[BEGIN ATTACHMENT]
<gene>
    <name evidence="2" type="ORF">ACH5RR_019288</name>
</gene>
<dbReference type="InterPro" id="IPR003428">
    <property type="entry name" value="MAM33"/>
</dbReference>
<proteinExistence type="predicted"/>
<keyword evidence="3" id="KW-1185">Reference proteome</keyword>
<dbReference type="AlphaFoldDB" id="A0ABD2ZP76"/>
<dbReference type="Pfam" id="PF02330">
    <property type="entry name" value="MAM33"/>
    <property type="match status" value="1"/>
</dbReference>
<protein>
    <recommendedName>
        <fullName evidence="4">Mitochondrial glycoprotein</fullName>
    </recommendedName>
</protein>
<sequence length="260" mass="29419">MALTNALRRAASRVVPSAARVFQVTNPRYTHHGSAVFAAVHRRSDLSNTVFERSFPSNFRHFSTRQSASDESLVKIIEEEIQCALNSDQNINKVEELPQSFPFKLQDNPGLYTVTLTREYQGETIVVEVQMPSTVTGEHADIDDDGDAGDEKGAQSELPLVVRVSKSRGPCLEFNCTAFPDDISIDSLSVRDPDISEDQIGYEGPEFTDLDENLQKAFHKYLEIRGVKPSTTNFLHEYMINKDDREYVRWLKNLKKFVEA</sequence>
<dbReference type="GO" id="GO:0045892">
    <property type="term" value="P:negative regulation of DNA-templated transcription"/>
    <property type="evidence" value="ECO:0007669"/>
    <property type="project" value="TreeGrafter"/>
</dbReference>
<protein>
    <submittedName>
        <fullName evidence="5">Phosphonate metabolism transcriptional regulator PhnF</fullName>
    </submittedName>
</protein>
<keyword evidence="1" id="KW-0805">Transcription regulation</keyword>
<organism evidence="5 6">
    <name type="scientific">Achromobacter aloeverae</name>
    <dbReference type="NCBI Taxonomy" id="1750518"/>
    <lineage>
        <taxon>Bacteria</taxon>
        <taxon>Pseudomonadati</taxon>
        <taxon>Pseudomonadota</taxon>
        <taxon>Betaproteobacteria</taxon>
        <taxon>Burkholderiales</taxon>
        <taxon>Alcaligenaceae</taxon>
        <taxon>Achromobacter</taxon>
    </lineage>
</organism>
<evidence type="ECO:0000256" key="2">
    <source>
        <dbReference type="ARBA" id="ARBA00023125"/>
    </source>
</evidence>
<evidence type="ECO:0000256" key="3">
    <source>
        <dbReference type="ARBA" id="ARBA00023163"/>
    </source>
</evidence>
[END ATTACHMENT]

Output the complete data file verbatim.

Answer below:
<gene>
    <name evidence="2" type="ORF">ACH5RR_019288</name>
</gene>
<dbReference type="InterPro" id="IPR003428">
    <property type="entry name" value="MAM33"/>
</dbReference>
<proteinExistence type="predicted"/>
<keyword evidence="3" id="KW-1185">Reference proteome</keyword>
<dbReference type="AlphaFoldDB" id="A0ABD2ZP76"/>
<dbReference type="Pfam" id="PF02330">
    <property type="entry name" value="MAM33"/>
    <property type="match status" value="1"/>
</dbReference>
<protein>
    <recommendedName>
        <fullName evidence="4">Mitochondrial glycoprotein</fullName>
    </recommendedName>
</protein>
<sequence length="260" mass="29419">MALTNALRRAASRVVPSAARVFQVTNPRYTHHGSAVFAAVHRRSDLSNTVFERSFPSNFRHFSTRQSASDESLVKIIEEEIQCALNSDQNINKVEELPQSFPFKLQDNPGLYTVTLTREYQGETIVVEVQMPSTVTGEHADIDDDGDAGDEKGAQSELPLVVRVSKSRGPCLEFNCTAFPDDISIDSLSVRDPDISEDQIGYEGPEFTDLDENLQKAFHKYLEIRGVKPSTTNFLHEYMINKDDREYVRWLKNLKKFVEA</sequence>
<dbReference type="GO" id="GO:0045892">
    <property type="term" value="P:negative regulation of DNA-templated transcription"/>
    <property type="evidence" value="ECO:0007669"/>
    <property type="project" value="TreeGrafter"/>
</dbReference>
<protein>
    <submittedName>
        <fullName evidence="5">Phosphonate metabolism transcriptional regulator PhnF</fullName>
    </submittedName>
</protein>
<keyword evidence="1" id="KW-0805">Transcription regulation</keyword>
<organism evidence="5 6">
    <name type="scientific">Achromobacter aloeverae</name>
    <dbReference type="NCBI Taxonomy" id="1750518"/>
    <lineage>
        <taxon>Bacteria</taxon>
        <taxon>Pseudomonadati</taxon>
        <taxon>Pseudomonadota</taxon>
        <taxon>Betaproteobacteria</taxon>
        <taxon>Burkholderiales</taxon>
        <taxon>Alcaligenaceae</taxon>
        <taxon>Achromobacter</taxon>
    </lineage>
</organism>
<evidence type="ECO:0000256" key="2">
    <source>
        <dbReference type="ARBA" id="ARBA00023125"/>
    </source>
</evidence>
<evidence type="ECO:0000256" key="3">
    <source>
        <dbReference type="ARBA" id="ARBA00023163"/>
    </source>
</evidence>